The construction of the line was not easy, because most of the work at the time was done by hand and the Arctic landscape and climate made the job particularly difficult. The construction employed over 5,000 workers who moved to the Ofotfjord area. Over 700 of these were housed in a town built for the occasion and called Rombaksbotn. In a short time this desolate place underwent considerable development, and houses for workers were built here, as well as shops, hotels, a police station, and even a bowling alley and a brothel.

    Building materials and workers were brought to the construction site via a construction road that ran from Rombaksbotn to the Swedish border, passing through the valley and mountains. This town, however, had a short life, and was abandoned only 5 years later, as soon as the works were finished. It was later destroyed by fire and flood, and now only a few ruins remain.

    The old construction road from Björnfjell to Rombaksbotn is called Rallarveien and is today one of the most famous hiking trails in the region. Hikers can walk the stretch from Bjørnfell (15 km long) or from Katterat (7 km long) to visit the remains of the old village of Rombaksbotn. This beautiful hike can be done by reaching Bjørnfell or Katterat stations aboard the scenic Arctic Train from Narvik.

    4. Ofotbanen played an important role during WWII

    During the Second World War, the Kiruna Mine and the Ofotbanen were of vital importance to Germany: over 70% of the iron used by the German war industry came from this mine. Losing control meant no longer receiving this important supply and, consequently, no longer being able to carry on the war.

    Therefore the Germans had to avoid at all costs that the Allies take possession of the Iron Mine of Kiruna, or that they manage to destroy the Ofotbanen. The Germans occupied Narvik by sea, but at the same time the Allies also launched a ferocious naval attack on the German fleet stationed in the town.

    What are known as the Narvik Naval Battles lasted 62 days, costing the lives of thousands of men. To protect the railway, Norwegian troops had been deployed from the fjord to Bjørnfjell, a few kilometers from the Swedish border. The battle ended with the defeat of the British, but the port of Narvik was severely damaged, so the mine began exporting its iron ore from the old port of Luleå. The Germans occupied Narvik until the end of the war.

    5. Ofotbanen still works (and is one of the most beautiful train journeys in Scandinavia)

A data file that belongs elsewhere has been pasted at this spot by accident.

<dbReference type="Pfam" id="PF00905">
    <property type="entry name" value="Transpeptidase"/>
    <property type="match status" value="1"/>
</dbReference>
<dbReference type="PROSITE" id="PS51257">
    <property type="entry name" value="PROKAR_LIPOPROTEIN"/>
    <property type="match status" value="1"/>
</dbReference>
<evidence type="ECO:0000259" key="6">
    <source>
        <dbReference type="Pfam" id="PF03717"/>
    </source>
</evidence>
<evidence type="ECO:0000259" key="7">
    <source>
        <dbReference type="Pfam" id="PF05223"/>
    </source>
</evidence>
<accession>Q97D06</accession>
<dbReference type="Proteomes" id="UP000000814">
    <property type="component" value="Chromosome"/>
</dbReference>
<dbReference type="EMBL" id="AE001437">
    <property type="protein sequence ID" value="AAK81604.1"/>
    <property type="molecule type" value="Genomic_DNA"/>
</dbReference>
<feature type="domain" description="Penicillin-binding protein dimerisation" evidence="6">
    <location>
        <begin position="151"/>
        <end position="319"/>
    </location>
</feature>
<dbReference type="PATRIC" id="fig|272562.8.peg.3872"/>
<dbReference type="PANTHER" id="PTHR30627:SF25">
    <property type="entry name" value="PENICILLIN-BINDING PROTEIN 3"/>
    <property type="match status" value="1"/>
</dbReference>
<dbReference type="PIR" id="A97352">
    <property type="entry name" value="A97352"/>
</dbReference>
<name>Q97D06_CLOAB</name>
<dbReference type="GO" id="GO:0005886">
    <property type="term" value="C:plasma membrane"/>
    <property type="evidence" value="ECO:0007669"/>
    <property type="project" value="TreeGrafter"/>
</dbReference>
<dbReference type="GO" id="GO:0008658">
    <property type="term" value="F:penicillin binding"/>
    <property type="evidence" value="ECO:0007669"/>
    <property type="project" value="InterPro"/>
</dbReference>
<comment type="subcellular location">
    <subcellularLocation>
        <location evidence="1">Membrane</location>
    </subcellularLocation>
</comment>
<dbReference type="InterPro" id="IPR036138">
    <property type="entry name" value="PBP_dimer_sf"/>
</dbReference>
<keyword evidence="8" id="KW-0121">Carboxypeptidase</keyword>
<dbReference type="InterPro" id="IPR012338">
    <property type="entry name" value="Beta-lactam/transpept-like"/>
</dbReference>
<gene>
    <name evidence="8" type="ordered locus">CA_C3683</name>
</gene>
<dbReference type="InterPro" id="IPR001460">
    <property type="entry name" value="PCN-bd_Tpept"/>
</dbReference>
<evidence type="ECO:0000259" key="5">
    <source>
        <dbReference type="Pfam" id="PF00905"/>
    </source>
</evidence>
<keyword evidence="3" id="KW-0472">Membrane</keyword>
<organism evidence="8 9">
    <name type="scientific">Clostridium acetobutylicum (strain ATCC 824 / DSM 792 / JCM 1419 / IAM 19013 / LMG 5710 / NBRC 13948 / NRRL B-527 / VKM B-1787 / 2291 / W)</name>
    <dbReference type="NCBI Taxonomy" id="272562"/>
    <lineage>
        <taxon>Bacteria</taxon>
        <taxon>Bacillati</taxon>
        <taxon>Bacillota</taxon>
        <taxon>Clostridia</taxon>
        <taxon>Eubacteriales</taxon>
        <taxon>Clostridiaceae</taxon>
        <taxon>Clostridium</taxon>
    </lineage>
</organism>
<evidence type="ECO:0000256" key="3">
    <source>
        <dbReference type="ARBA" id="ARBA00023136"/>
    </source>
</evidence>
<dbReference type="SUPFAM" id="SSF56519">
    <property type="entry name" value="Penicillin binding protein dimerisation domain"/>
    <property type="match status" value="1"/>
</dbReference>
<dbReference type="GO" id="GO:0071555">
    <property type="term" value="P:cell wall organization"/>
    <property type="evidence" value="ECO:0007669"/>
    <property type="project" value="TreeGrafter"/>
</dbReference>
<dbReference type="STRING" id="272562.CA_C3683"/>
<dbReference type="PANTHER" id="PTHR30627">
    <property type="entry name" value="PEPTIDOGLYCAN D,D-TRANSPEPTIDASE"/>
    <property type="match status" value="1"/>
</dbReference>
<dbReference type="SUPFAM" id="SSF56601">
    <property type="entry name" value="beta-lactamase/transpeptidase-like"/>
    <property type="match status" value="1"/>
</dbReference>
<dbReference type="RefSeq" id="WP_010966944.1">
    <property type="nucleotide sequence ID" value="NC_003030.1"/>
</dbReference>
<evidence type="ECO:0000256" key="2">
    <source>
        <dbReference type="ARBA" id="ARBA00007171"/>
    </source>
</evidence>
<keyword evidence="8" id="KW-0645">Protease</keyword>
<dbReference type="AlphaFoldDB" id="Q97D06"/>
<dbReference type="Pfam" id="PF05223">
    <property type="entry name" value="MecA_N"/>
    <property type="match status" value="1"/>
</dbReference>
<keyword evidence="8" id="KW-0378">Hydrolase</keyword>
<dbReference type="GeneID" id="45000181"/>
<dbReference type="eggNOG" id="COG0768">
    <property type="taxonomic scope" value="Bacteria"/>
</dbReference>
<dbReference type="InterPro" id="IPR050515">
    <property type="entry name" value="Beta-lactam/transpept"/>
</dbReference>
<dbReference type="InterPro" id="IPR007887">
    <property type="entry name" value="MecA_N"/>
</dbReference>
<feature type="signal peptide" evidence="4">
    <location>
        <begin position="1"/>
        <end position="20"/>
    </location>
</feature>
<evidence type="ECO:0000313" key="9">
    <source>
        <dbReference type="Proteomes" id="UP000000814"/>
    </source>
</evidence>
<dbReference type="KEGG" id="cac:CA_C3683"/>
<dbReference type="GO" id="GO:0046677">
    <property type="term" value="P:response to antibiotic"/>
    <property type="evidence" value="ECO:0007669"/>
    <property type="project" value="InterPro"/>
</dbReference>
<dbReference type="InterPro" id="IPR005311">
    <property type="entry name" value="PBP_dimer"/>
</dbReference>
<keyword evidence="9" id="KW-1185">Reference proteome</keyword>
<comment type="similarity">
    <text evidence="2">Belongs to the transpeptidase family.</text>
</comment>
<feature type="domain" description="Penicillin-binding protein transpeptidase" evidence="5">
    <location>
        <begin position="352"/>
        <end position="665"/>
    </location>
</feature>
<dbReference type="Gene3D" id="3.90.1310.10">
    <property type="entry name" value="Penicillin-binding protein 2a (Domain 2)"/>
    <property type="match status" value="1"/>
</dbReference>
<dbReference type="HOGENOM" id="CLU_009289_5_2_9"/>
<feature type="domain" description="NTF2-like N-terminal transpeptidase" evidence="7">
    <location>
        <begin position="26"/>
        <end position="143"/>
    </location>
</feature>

The Ofotbanen is still traveled today by about 12 iron hour freight trains that go from the mines of Kiruna to the port of Narvik, just like more than a hundred years ago. Since 1902, the railway has transported over 1 billion tons of iron. They’ve been shipped from Narvik all over the world, and maybe there’s iron from Kiruna in your house too.

    If you’re traveling to Narvik or Swedish Lapland, don’t miss the chance to take a train ride along this legendary railway. Since 2020, a tourist train called Arctic Train runs 43km of Ofotbanen from Narvik to the Swedish border, through breathtaking landscapes and stunning views of the fjord and mountains.

    The train makes photo stops in the most suggestive places and an audio guide allows you to learn more about the history of the railway. The Arctic Train is also a good way to reach the famous Navvies’ Road (Rallarveien) hiking trail and then return to Narvik by boat (in summer). Prices start from 520 NOK and tickets can be purchased at Narvik Central Station. More info here.

    For those traveling on a budget, a good alternative could be to take the Arctic Circle Train, the train of the Swedish Railways that operates the regular passenger service between Narvik and Stockholm. It’s the exact same route, and you can get a ticket from Narvik to the Swedish Border for half the price.

    The trip to be made at least once in a lifetime, however, is the entire route of the Arctic Circle Train: this epic night train travels along the entire Iron Ore Line, from Narvik to Kiruna, passing through Abisko, and from there it runs through all of Sweden to Stockholm. Travelers typically depart Stockholm in the late afternoon and arrive in Kiruna the next morning.